China’s media, quick to report when a shoe was thrown at former US president George W. Bush last year, sidestepped any direct mention or images yesterday of a protester hurling his shoe at Chinese Premier Wen Jiabao (溫家寶) during a speech in Britain.
Unlike the now-famous incident when an Iraqi reporter threw his shoes at Bush in December, covered widely not only in China but around the world, state-run newspapers and Web sites in China carried stories on Wen’s speech but had no reference to the shoe-throwing. Content mentioning it on Internet forums also appears to have been deleted.
The Xinhua news agency issued a story saying that Britain apologized for an incident and that China had “expressed its strong feelings against the occurrence of the incident.” However, it did not say what the incident was.
China’s state-run CCTV network reported Foreign Ministry comments, which acknowledged a “disturbance” during the speech, but made no mention a shoe had been thrown at Wen.
In the live broadcast of the speech on CCTV’s Web site, the camera remains fixed on Wen, not showing the shoe or the protester, although his remarks and the sound of the shoe hitting the stage can be heard. Wen pauses, glances sideways as the shoe hits the stage, and then continues his speech.
“Teachers and students, this kind of dirty trick cannot stop the friendship between the Chinese and the British people,” Wen said, followed by applause.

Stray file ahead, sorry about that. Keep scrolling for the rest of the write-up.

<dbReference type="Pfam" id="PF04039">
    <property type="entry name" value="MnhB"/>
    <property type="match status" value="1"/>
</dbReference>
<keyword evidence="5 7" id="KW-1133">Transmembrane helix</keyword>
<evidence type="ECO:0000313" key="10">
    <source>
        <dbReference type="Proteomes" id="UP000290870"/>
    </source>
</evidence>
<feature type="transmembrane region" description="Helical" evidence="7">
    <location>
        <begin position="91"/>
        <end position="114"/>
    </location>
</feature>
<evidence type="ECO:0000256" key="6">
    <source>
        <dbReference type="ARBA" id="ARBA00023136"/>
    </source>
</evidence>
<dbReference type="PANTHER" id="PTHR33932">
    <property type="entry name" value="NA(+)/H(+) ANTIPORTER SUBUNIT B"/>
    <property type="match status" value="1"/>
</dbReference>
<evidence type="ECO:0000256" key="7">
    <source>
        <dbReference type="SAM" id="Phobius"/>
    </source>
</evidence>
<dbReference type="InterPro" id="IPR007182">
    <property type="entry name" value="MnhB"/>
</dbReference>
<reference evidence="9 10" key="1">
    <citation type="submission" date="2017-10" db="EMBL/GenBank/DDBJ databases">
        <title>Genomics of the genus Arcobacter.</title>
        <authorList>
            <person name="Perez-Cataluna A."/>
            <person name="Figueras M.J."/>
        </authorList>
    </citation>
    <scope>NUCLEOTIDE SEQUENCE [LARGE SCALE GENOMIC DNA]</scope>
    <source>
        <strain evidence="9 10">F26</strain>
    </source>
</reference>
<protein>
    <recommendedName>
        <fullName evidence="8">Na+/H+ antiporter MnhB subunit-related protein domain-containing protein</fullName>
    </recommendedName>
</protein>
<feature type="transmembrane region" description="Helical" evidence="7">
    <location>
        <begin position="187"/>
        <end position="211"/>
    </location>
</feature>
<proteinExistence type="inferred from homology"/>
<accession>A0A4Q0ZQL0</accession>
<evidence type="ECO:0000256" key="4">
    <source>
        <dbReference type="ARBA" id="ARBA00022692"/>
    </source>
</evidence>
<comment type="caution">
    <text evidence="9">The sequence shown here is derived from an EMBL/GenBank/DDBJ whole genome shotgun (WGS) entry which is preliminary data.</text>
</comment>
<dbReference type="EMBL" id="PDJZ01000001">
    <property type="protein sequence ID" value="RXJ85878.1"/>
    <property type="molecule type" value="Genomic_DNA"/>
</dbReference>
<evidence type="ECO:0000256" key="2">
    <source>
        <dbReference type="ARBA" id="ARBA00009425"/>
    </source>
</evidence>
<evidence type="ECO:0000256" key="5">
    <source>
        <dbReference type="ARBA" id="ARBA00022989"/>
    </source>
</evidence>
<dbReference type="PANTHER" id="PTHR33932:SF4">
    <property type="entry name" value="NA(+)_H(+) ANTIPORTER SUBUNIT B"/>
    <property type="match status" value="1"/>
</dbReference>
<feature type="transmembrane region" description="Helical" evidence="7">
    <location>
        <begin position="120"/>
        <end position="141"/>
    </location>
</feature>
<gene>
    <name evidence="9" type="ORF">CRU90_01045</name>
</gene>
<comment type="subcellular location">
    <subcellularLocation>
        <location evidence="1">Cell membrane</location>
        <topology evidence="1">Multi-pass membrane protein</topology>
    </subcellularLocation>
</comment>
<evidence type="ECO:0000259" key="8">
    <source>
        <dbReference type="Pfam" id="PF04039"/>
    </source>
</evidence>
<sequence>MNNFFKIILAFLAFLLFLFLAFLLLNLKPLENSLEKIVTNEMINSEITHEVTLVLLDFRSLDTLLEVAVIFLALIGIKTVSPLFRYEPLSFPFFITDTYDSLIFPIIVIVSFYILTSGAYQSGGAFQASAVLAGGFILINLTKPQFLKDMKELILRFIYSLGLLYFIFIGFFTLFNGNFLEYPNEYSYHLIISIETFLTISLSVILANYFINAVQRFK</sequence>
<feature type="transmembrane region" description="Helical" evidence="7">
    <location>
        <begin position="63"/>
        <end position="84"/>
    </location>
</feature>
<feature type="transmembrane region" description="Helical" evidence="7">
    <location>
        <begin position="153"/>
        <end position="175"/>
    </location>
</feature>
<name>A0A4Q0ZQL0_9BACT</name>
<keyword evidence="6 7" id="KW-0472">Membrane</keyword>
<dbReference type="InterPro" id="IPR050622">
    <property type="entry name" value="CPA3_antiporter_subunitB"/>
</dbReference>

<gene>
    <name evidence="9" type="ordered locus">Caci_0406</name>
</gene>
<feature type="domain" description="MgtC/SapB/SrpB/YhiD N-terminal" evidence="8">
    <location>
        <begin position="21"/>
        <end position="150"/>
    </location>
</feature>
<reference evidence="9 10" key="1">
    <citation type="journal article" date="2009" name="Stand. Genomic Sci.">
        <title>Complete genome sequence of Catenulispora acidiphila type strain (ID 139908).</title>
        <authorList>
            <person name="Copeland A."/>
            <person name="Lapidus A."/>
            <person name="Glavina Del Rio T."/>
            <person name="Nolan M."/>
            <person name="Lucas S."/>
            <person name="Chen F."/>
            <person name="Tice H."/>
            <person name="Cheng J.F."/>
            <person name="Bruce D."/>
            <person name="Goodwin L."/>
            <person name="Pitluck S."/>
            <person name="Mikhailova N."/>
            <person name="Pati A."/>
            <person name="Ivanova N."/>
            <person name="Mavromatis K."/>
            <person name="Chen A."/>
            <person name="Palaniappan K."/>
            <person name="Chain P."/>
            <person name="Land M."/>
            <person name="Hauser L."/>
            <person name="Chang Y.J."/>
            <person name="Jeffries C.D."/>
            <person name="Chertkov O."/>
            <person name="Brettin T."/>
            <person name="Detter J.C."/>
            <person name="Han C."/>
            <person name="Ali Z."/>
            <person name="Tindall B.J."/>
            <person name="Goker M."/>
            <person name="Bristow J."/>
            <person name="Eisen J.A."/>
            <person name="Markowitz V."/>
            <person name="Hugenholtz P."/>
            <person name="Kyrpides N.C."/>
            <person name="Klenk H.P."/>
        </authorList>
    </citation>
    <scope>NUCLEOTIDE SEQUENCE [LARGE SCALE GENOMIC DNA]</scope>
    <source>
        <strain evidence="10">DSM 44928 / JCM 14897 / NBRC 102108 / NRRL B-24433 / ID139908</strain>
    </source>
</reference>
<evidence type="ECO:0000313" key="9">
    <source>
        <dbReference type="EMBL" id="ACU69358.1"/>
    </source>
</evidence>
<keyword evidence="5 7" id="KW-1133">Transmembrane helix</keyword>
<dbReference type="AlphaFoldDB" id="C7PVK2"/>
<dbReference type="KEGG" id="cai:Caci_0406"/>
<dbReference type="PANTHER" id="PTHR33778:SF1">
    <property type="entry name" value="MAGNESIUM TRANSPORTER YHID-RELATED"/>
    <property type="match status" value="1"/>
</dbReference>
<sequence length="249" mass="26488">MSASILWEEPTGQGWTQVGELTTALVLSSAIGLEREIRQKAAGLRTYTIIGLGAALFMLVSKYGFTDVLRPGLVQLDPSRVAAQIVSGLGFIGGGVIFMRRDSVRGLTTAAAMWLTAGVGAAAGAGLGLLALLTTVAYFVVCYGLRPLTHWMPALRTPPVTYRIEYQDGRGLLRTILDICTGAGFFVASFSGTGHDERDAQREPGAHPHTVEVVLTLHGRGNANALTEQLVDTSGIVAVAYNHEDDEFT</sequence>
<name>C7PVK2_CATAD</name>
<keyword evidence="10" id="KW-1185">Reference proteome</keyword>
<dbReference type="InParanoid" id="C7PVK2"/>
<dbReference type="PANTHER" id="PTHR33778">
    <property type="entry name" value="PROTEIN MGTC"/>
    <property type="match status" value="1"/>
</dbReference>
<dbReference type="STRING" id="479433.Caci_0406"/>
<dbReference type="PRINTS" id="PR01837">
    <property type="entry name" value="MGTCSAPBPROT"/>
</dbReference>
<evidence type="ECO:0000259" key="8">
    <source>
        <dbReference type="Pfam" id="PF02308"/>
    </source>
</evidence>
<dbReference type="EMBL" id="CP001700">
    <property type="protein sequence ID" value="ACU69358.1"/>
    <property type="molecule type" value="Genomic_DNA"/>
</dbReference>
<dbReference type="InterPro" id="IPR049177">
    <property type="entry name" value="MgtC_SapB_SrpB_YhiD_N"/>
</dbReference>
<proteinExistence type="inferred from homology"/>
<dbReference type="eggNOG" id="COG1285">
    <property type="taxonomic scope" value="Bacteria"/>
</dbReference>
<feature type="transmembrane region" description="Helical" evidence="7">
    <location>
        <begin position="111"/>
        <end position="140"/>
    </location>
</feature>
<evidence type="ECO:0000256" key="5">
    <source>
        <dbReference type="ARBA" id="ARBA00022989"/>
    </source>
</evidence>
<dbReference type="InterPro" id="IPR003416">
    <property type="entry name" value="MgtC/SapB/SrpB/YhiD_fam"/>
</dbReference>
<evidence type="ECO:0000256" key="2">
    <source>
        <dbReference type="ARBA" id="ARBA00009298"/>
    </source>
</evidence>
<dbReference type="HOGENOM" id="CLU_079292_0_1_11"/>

Papers like the staid People’s Daily and the commercial tabloid Beijing News carried reports of Wen’s Cambridge speech but made no mention of the shoe-throwing.
China keeps a tight grip over the Internet, blocking any content deemed as a challenge or insulting to the Chinese Communist Party.
The incident came at the end of a three-day visit to Britain that was dogged by demonstrations over human rights and Tibet.
The protester leapt from his seat near the back of a crowded auditorium at Cambridge University, blew a whistle and yelled that Wen was a “dictator” before throwing a shoe toward the stage.
“How can this university prostitute itself with this dictator here, how can you listen ... to him unchallenged,” the man shouted.
Security staff escorted the young man, who was not Chinese and had dark hair, a short beard and glasses, from the auditorium.
The shoe missed, and one of Wen’s aides stepped on stage, picked it up and took it away.
Later, the 27-year-old man was charged with a public order offense, police said yesterday.
He will appear before Cambridge magistrates next Tuesday.
In the past, Chinese leaders have demanded that foreign governments keep protesters out of the way during visits. In Switzerland last week, police sealed off streets in Bern to keep Tibetan protesters away from Wen to avoid repeating an incident during then-Chinese president Jiang Zemin’s (江澤民) visit 10 years ago.
After protesters got too close to Jiang, he angrily told the Swiss president: “You have lost a good friend.”